Neil Young performing at the Nelson Mandela Forum, Florence, Italy, June 2008. Photo: Andrea Barsanti via WikiCommons.
When word came all the way back in 2004 that Bob Dylan would begin writing his memoirs in a three-part series called "Chronicles," there was suddenly a very real possibility that, finally, after more than forty years, we would be given the opportunity to know Bob Dylan in a way we'd never quite been able to. The record, we thought, would finally be set straight -- decades spent dizzyingly contradicting himself and proudly, seemingly for sport, messing with anyone who dared to sit down in front of him with press credentials and a microphone would be rendered moot once it was just him and a typewriter or a MacBook Pro or whatever.
Things didn't quite turn out that way. "Chronicles" was eye-opening on some levels, sure, but you never really got the sense he was being as forthcoming as you'd hoped, and in a lot of ways, it just added to the frustrating elusiveness that had defined Dylan since he first came onto the scene so long ago.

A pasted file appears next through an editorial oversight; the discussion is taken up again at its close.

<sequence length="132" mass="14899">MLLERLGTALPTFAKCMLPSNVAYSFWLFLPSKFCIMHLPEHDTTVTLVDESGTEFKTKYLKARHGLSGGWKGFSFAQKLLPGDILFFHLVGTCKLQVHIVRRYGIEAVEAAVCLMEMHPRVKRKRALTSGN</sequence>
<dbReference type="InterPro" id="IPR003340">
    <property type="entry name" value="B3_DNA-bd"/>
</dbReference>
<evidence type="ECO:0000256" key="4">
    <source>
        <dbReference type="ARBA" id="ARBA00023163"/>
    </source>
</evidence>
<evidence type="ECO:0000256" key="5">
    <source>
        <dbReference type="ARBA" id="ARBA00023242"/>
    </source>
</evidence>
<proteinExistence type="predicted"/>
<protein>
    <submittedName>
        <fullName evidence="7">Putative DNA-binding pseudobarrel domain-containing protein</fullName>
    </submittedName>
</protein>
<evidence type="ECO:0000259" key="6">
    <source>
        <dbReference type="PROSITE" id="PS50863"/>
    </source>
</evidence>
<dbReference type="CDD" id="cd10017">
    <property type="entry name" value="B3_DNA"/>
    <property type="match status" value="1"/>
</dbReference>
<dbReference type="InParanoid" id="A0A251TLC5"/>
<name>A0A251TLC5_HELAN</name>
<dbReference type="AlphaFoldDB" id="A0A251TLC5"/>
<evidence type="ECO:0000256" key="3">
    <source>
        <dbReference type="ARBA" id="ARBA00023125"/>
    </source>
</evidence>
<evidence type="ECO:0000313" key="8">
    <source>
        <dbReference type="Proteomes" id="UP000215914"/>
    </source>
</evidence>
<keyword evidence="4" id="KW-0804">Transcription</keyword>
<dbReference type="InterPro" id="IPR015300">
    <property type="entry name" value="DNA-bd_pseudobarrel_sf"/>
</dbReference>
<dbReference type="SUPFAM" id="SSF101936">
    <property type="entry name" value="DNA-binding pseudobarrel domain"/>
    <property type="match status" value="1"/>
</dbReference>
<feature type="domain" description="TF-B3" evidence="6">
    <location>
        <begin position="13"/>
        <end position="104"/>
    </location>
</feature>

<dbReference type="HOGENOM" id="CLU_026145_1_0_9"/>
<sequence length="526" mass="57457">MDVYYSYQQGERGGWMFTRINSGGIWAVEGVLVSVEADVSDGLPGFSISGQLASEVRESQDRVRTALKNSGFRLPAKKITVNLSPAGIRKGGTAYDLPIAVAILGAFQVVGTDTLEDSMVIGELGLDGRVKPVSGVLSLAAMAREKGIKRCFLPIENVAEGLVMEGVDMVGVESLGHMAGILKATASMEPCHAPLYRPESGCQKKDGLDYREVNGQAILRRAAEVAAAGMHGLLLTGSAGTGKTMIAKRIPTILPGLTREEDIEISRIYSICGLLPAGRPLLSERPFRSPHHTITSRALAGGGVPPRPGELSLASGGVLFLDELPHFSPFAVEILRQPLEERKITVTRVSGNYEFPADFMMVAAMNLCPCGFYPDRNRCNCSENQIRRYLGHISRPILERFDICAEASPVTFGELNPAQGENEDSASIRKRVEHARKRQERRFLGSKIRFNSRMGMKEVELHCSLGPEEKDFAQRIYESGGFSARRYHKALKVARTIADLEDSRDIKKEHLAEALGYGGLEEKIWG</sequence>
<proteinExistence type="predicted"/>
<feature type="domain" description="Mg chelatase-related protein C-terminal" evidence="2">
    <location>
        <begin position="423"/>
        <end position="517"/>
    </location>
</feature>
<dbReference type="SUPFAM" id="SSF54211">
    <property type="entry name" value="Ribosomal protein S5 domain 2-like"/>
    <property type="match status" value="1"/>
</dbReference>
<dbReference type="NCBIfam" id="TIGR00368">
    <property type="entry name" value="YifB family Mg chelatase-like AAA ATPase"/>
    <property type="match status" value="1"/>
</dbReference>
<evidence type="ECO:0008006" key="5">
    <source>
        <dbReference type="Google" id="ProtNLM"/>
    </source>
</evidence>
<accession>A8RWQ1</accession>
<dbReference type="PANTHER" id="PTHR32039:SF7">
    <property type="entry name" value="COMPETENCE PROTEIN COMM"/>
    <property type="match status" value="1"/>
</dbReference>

Neil Young's new autobiography, "Waging Heavy Peace: A Hippie Dream," offers that same kind of promise -- that we may come to a deeper understanding of one of our greatest living artists -- and, refreshingly, it makes good on every ounce of it and then some.
If you've paid even the slightest bit of attention to Neil Young over the years, you know he's a different sort of rock star. His persona is based not on old-fashioned recklessness or some sinister sense of mystery or anything like that, but on his steadfast insistence on doing whatever he pleases, for whatever reason he deems sufficient at the time, regardless of how much sense it does or does not make. Examples of this pop up all over "Waging Heavy Peace." Case in point: The reason he decided to write it in the first place is that he suffered a broken pinky toe when he stubbed it on a rock in the summer of 2011. "This book," he writes, "is one of the things I'm doing to stay off the stage." This is an objectively strange thing to say. Broken pinky toes heal pretty quickly, I would think, and besides, the last time I saw him, he sat down for probably 70 percent of the show. It's maybe worth noting that the other contributing factor he sites for writing the book is that he stopped smoking weed and drinking for the first time since he was eighteen and is thus more able to focus.